Suppose, with Boghossian, that we distinguish epistemic rules and principles. Both are conditionals, but rules have imperatival consequents whereas principles are true or false. To each rule, there corresponds a principle: if the rule says “In C, believe p,” the principle can say either “In C, it is obligatory to believe p” or “In C, it is permissible to believe p.”
Let’s simplify a bit a say that a cognitive system operates in accord with a rule when the imperatival consequent is fulfilled and the antecedent describes the causal/explanatory factors that prompted (in the near enough past) the belief formation in question. We’ll have to say something at some point about deviant causation, but I’ll ignore that for now. Let’s then say, also simplifying, that the good rules are ones that, by operating in accord with them, a person can arrive at a doxastically justified belief. Not that this result is always achieved, but that it can be achieved, i.e., the rule specifies in its antecedent a possible basis for a doxastically justified belief.
Given this stagesetting, it is pretty obvious that the epistemic principles that correspond to the rules that we operate in accord with will be mostly false.
We see an oak tree in the back yard and believe that it is an oak tree–the causal/explanatory path goes from a certain perceptual state to a belief state. The belief is doxastically justified in virtue of being based on the perceptual state itself. But both of the following epistemic principles are false:
When you are appeared oak-tree-ly, it is obligatory to believe that an oak tree is present.
When you are appeared to oak-tree-ly, it is permissible to believe that an oak tree is present.
The primary difficulty with both principles is that they lack a defeater, or grounds for doubt, clause. Perhaps our perceptual skills develop to the point that we come to be on alert for defeaters as we mature, but that is certainly not true of early cognition.
Once we appreciate this point, the connection between rules and principles can no longer be taken to be a simple one. The hard question is this: take your stock of true epistemic principles, including the global one that specifies the conditions under which any belief is justified. What rules must cognition operate in accord with in order for the resulting beliefs to be justified?
Here’s a first step: strip true epistemic principles of their defeater clauses, and the “function in accord with” requirement for doxastic justification is met by functioning in accord with the corresponding rule. Then, if the defeater clause is actually satisfied and any other requirements for justification are met (including any purported requirement that one follow the rule in addition to operating in accord with it), then the belief is justified.
The interesting question from my perspective is whether further distancing between rules and principles is needed. Herein lies potential catastrophe. Here’s one example. Suppose you think of some domain of belief as skill-based, such as perceptual belief. Then you think of the true epistemic principles as specifying in their antecedents skill-displaying features. Finally, you notice that when people are developing their skills, they behave in a stilted fashion and are even instructed to do so: think of, for an analogy, the difference between someone following instructions about how to flyfish and someone who knows how to flyfish. And then the pressure is felt to avoid having to say that those developing their skills can’t have any justified beliefs.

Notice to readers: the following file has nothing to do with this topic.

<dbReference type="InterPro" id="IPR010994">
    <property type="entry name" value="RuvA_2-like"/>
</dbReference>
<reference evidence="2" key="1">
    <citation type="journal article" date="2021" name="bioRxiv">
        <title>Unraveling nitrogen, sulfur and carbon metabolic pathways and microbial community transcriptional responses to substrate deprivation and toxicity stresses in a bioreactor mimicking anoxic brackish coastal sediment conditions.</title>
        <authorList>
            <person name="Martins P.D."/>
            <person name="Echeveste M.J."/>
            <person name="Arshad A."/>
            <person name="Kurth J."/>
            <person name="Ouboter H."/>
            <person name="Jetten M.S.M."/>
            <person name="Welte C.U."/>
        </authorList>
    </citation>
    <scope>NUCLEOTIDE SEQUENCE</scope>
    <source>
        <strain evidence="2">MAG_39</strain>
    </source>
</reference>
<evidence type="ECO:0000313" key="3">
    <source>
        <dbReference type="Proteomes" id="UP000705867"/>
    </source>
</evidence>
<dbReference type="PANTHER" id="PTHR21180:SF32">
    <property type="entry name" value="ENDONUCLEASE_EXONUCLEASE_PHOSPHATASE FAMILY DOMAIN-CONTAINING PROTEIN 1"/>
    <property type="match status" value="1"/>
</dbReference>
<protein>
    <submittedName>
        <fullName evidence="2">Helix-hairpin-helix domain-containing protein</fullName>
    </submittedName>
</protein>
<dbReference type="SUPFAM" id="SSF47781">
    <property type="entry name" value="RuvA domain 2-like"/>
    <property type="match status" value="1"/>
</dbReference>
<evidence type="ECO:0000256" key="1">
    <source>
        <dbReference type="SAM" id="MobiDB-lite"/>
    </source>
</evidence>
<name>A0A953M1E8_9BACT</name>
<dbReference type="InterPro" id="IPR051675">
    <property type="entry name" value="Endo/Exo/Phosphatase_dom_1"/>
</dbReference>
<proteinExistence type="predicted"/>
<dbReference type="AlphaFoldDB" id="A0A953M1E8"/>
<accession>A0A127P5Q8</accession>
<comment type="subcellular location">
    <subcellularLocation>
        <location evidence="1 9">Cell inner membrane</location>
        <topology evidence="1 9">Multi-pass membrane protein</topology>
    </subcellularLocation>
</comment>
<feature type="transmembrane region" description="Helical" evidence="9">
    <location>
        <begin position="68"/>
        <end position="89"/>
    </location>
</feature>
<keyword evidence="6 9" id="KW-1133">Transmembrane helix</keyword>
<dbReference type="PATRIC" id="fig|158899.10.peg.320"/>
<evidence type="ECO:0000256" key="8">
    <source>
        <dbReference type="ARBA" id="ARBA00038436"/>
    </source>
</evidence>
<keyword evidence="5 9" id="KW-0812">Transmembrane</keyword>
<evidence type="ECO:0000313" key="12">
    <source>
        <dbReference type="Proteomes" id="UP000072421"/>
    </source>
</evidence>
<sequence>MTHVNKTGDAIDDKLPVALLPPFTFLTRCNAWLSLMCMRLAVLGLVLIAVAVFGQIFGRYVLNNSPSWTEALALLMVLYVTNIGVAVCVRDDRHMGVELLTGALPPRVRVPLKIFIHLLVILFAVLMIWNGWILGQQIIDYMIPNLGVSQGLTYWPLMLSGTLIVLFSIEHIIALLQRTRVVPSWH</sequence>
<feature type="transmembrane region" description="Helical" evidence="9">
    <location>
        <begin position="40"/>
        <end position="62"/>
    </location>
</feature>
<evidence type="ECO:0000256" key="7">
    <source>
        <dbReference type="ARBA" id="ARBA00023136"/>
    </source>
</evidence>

In the face of this pressure, two options are available. The first is to abandon the skill-based picture of (some of) cognition, but that requires starting over on a new research program. So the temptation is to take the less revolutionary approach, and allow more distancing between rules and principles. The rules no longer need to specify in their antecedents displays of skill relevant to the kind of belief in question, but can specify only operations relevant to mastering the skill in question.
So now you have epistemic principles that tell you when it is permissible to form beliefs, and you have rules that it is, in some sense, OK to follow that are unrelated to any true epistemic principle. They are not derived from principles by stripping the antecedent of a defeater clause, and yet the motivation for presenting such rules has something to do with wanting a theory that allows justified beliefs to be obtained in the process of learning a skill.
The critic presses: “this makes no sense! The beliefs, you say, are justified even when the skill is not yet present, but no epistemic principle allows that such beliefs are permissible.” And here the temptation is to reply: “Oh, that’s OK, the skill-based principles specify conditions for objective justification and the rules specify conditions for subjective justification.”
Depending on their patience with silly philosophy, critics may just walk away shaking their heads. Or, if they stay, the proper thing to say is this. Did you mean it when you formulated principles that defined the arena of impermissible belief? You had to, or else your principles are false. So, whatever “subjectively justified” means, it carves out a subclass of beliefs that you simply should not hold. Period, no qualification allowed.
So further distancing seems to me to fail. The rules we operate in accord with often (typically?) correspond only to principles without defeater clauses in them, but a good theory should not countenance any further distancing between the two.